EBay settles with U.S. over pact to not poach employees

WASHINGTON Fri May 2, 2014 1:10am IST

An eBay logo is projected onto white boxes in this illustration picture taken in Warsaw, January 21, 2014. Reuters/Kacper Pempel/Files

An eBay logo is projected onto white boxes in this illustration picture taken in Warsaw, January 21, 2014. Reuters/Kacper Pempel/Files

Related Topics

Stocks

   

WASHINGTON (Reuters) - The online commerce company eBay Inc (EBAY.O) has agreed to refrain from making deals with other technology companies to not poach each others' employees and by doing so limit workers' access to better jobs, U.S. authorities said on Thursday.

EBay had been accused by the Justice Department of reaching an agreement with Intuit Inc (INTU.O), a software company best known for its tax preparation programs, to not recruit from each other.

"EBay's agreement with Intuit served no purpose but to limit competition between the two firms for employees, distorting the labor market and causing employees to lose opportunities for better jobs and higher pay," said Bill Baer, assistant attorney general for antitrust at the U.S. Department of Justice.

The lawsuit, and similar legal issues involving other technology companies, highlight the intense competition for talent in Silicon Valley. In this case, eBay and Intuit reached a "handshake" agreement in 2006 involving executives including then-eBay chief executive Meg Whitman and Intuit founder Scott Cook, according to court documents. At the time Cook, who was serving on eBay's board, complained about eBay poaching Intuit employees. Whitman is now chief executive at Hewlett-Packard Co (HPQ.N).

Federal and state antitrust regulators sued eBay in 2012.

Intuit was not named as a defendant because it was already part of a wide-ranging 2010 lawsuit that federal officials brought against six technology companies, including Apple (AAPL.O) and Google (GOOG.O). Those companies settled. California also settled on Thursday with eBay, which agreed to pay the state $3.75 million to compensate people who were hurt by the no-poach agreements, among other costs.

EBay admitted no wrongdoing. It said in a statement that it believed that "the policy that prompted this lawsuit was acceptable and legal, and led to no anticompetitive effects in the talent market in which eBay competed."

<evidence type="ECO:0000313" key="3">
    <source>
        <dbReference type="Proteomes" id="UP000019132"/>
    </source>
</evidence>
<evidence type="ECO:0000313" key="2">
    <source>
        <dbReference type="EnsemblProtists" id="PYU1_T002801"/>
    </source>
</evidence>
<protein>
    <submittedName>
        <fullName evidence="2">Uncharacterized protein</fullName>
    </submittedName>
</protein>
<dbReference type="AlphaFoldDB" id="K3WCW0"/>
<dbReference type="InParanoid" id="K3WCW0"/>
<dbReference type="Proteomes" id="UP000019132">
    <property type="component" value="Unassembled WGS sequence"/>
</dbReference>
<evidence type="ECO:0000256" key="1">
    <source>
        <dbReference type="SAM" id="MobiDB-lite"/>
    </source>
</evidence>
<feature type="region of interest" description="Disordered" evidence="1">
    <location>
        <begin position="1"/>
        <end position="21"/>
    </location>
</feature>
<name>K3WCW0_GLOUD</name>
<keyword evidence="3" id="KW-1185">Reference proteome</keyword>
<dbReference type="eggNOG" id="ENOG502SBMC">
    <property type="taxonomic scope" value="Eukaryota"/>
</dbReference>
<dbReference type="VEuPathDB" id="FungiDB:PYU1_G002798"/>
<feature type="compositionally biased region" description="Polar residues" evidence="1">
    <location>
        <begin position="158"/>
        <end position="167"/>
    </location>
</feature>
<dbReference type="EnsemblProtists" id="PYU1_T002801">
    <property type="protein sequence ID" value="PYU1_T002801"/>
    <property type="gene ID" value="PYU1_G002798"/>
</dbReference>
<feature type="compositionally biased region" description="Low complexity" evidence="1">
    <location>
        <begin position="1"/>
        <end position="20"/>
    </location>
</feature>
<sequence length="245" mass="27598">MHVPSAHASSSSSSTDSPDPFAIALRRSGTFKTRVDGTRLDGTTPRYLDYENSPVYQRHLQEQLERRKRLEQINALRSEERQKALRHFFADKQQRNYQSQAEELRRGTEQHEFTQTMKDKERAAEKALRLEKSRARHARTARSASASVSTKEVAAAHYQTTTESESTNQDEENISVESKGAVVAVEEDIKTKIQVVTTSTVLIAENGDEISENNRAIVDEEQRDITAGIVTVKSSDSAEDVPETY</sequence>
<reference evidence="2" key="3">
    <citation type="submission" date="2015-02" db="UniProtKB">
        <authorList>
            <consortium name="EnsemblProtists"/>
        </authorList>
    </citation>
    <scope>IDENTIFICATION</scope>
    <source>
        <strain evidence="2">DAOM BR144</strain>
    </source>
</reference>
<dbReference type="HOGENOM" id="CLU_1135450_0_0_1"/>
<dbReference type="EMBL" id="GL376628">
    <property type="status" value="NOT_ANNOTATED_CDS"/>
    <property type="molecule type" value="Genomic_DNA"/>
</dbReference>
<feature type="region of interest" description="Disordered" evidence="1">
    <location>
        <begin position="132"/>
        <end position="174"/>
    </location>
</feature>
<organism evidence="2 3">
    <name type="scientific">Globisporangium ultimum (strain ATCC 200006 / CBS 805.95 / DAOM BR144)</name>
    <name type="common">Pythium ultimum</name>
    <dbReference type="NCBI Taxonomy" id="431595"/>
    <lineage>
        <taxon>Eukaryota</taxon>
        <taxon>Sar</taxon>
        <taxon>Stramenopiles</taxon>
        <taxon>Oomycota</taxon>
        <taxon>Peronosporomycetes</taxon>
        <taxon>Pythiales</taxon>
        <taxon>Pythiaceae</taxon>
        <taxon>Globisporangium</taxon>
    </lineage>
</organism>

"EBay competes aggressively to attract and retain the best talent, while conforming to the hiring practices standards established by the Department of Justice in prior hiring-related cases against other companies," the company added in the statement.

Asked about the eBay statement that it broke no laws, Baer told reporters: "We have no doubt that this was problematic conduct that violated the antitrust laws."

EBay's share price was little changed at $51.89 and Intuit was up about 0.2 percent at $75.92 in afternoon trading.

(Reporting by Diane Bartz; Additional reporting by Dan Levine; Editing by Ros Krasny, Doina Chiacu, Sandra Maler and Chizu Nomiyama)

FILED UNDER:
Comments (0)
This discussion is now closed. We welcome comments on our articles for a limited period after their publication.

  • Most Popular
  • Most Shared

Consumer Confidence Index

REUTERS SHOWCASE

Deal Talk

Deal Talk

Exclusive - Lupin, U.S. firms weigh bids for GSK's mature drugs: sources  Full Article 

Classifying Banks

Classifying Banks

RBI to start announcing too-big-to-fail banks in Aug 2015  Full Article 

Corruption Probe

Corruption Probe

India to probe corruption in healthcare after TV sting.  Full Article 

Food Scandal

Food Scandal

Starbucks, Burger King dragged in as China food scandal spreads.  Full Article 

Bigger iPhones

Bigger iPhones

Apple asks suppliers to produce up to 80 mln large-screen iPhones - WSJ.  Full Article 

Bali Trade Deal

Bali Trade Deal

India keeps world guessing in countdown to landmark trade pact deadline.  Full Article 

Bangalore Sex Abuse

Bangalore Sex Abuse

Modi's BJP puts political twist on local sex abuse case   Full Article 

Yahoo to buy Flurry

Yahoo to buy Flurry

Yahoo to buy analytics startup Flurry to bolster mobile ad business.  Full Article 

Wholesale Biz

Wholesale Biz

Wal-Mart adds $102.9 million in Indian wholesale business in June.  Full Article 

Reuters India Mobile

Reuters India Mobile

Get the latest news on the go. Visit Reuters India on your mobile device.  Full Coverage